Inducted into the American Quarter Horse Hall of Fame in 1985
Robert Lee Underwood was many things: sportsman, independent oil and gas producer and Quarter Horse breeder.
The interest in horses originated on his father’s ranch. Underwood was born in 1887 close to Gatesville, Texas. At 16, Underwood left home and worked for the XIT Ranch in the Texas Panhandle. He later rode for other ranches throughout New Mexico, Arizona, Colorado and Nevada.
In the late 1920s and early ‘30s, Underwood began dabbling in quarter-type horses. At the time, it was only a hobby, but the quality of his horses did not show it. Robert Denhardt visited Underwood’s ranch in the late 1930s and commented that Underwood’s broodmare band was the most uniform group of horses he had ever seen.
Underwood always thought quarter-type horses should have their own registry. So in 1939, he held an organizational meeting at his ranch. Those in attendance were W. B. “Bill” Warren, J. F. “Jack” Hutchins, James Goodwin Hall and Helen Michaelis.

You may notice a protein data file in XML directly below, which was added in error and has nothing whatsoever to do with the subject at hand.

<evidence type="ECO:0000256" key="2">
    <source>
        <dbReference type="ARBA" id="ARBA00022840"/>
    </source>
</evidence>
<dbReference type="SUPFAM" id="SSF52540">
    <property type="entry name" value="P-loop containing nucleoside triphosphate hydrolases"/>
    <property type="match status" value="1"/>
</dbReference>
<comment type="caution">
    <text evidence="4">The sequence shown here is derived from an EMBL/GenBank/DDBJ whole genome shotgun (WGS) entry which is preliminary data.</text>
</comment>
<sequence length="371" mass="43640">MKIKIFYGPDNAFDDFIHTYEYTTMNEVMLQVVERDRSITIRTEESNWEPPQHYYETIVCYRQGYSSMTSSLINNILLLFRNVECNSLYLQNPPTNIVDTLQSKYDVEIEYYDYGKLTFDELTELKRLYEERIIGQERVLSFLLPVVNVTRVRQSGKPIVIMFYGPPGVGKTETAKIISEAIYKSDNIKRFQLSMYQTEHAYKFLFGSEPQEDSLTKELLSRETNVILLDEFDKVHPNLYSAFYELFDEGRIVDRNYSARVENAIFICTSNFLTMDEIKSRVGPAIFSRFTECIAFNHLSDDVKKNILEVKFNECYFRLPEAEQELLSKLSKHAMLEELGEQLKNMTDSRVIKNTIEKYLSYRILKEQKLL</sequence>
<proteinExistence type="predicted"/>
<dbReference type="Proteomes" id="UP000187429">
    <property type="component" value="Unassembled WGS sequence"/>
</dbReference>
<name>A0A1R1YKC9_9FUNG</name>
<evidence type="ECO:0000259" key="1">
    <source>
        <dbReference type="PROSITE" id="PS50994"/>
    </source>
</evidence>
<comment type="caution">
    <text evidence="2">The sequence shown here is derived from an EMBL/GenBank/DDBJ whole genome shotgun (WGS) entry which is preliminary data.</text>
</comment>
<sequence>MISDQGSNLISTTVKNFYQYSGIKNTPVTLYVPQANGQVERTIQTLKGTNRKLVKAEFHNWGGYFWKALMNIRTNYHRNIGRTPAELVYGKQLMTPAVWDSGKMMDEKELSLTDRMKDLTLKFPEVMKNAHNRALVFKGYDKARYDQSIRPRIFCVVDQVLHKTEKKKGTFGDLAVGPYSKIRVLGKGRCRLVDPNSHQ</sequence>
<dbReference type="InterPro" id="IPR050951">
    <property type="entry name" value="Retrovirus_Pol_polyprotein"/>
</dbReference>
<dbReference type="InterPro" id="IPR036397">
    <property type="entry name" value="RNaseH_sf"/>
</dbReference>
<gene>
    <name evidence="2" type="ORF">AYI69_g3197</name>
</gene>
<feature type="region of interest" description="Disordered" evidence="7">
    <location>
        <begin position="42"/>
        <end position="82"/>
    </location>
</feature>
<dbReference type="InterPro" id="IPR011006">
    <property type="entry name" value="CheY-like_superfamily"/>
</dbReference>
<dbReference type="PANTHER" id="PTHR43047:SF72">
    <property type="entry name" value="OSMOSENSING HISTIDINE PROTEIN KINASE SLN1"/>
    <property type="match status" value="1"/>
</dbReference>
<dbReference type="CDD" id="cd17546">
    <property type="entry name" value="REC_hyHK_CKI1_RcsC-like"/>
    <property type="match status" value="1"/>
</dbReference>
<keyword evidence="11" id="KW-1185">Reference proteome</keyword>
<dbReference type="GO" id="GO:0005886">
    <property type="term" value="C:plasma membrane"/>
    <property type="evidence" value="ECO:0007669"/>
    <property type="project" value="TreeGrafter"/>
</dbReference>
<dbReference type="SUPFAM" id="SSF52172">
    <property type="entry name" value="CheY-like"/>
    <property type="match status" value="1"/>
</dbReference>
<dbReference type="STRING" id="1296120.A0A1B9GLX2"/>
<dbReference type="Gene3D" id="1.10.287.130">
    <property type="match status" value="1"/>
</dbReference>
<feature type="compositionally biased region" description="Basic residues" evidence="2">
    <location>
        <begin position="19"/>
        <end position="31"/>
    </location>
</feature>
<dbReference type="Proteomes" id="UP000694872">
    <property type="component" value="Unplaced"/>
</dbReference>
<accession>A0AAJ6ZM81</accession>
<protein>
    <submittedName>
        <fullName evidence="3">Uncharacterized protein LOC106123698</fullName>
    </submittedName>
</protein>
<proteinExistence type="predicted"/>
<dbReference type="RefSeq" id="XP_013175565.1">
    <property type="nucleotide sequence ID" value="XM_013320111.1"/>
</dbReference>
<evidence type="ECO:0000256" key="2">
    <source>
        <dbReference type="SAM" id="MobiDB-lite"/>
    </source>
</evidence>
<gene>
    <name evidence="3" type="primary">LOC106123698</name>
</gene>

AQHA was formed in 1940, and Underwood was elected second vice president in 1944 and 1945. His years as president were tumultuous times for AQHA. Two other Quarter Horse associations, the American Quarter Racing Association and the National Quarter Horse Breeders Association, had formed and were threatening the very existence of AQHA.
Underwood remained an honorary member of the board of directors until his death in 1976.
Underwood died at 89, and was inducted into the American Quarter Horse Hall of Fame in 1985.